I also definitely agree that, with some practice and open-minded…ness(?), newer and more creative ways of integrating edTech will be revealed to all of use, and this class is definitely a perfect stepping stone. I hope we’ll all find what we’re looking for when it comes to integrating the technology that seems to constantly improve from one generation to the next.

  2. That sounds like a challenge to be able to develop computer literacy into your classroom but that doesn’t mean it isn’t possible! Although I don’t necessarily feel the same as you in terms of my own ability with technology, I completely understand why and how it is so challenging to learn and work with. I have experienced first hand the areas of confusion for my mom’s profession has completely changed now to a paperless system and everything that she was taught in school for documentation and charting patients has changed entirely.

    I hope I am not over assuming when I say that the toughest part of using tech is figuring out what things do and where those options are. I find that of my peers who grew up with limited technology, their biggest challenge is overcoming the fear that you will loose all your work or that one click can completely ruin your project.

    The symbols and tools that many programs have require us to basically learn a new language and since there is not always a lot over overlap in terms of interface overcomming thoese fears and frusterations can seem almost impossible. That being said I am sure we will all be able to feel a little more at ease with tech in our classrooms (hopefully) by the end of this term!

    1. I remember when I used to carry a big “Daytimer” planner. I was hesitating switching an electronic Palm Pilot our of fear I’d lose the info. Then I lost my Daytimer. I immediately went to the Palm (with daily backup)

  3. I hear your frustration. Lots of smartphones, but not every kid has one. Lots of way to present to students, but few school devices to engage student so that every student has a common platform to work on.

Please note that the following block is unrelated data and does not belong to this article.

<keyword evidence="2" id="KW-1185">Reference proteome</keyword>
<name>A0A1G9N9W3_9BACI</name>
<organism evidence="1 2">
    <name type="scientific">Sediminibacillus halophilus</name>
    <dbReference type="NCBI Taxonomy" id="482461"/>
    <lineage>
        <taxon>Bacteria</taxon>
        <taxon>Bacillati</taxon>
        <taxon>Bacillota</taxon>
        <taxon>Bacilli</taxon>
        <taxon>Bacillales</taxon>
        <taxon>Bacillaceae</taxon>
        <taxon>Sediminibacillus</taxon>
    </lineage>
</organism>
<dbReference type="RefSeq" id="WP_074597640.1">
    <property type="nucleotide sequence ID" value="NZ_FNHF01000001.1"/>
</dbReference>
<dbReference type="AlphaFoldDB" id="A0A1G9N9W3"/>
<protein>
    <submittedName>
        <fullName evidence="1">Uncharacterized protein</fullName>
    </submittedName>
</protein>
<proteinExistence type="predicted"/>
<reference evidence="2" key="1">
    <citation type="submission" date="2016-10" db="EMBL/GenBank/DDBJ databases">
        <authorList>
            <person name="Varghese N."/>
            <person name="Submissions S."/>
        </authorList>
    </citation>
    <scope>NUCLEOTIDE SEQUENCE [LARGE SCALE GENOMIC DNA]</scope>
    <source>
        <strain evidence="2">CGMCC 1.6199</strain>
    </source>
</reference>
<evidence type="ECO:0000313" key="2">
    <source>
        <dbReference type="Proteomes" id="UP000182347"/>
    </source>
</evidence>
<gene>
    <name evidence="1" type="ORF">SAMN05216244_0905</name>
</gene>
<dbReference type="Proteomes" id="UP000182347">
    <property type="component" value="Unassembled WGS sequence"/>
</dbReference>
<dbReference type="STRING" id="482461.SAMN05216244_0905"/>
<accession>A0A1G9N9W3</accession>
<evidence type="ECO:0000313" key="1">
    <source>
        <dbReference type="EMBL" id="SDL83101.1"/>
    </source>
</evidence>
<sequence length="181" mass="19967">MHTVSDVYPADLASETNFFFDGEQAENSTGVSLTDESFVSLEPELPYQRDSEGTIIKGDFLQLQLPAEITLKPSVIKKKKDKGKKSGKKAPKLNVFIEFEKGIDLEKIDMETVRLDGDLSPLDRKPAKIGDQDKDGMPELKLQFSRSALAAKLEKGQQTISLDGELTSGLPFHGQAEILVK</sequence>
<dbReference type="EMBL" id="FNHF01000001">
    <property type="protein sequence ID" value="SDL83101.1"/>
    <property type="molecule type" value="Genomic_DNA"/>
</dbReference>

4. The end of your post really got me thinking about what is really holding some of us back when it comes to technology in the classroom. I think we all could have the potential to be creative with technology in the classroom and have the motivation to find new tools, but only if the resources are available. We keep saying technology is everywhere, but really, it seems so many of use our lacking the resources in our schools. Not only in our schools, but for many students at home. If technology really were an accessible resource, I think we would all have much more motivation to use interactive and beneficial tools for our students.

    I can definitely relate to your first sentence about the distraction phones currently have in our classroom. I think it also can apply to all sources of technology. Even when I let my students use a computer, it’s an automatic distraction no matter what activity we do. My hope is that as we continue to integrate technology into our classrooms, students won’t solely see technology as social media access and a distraction, but that they can see how beneficial it can be to their curriculum. There is a lot of potential we can uncover, and as we continue exposing students to using technology for learning, maybe they will see it as a tool, not a source of distraction.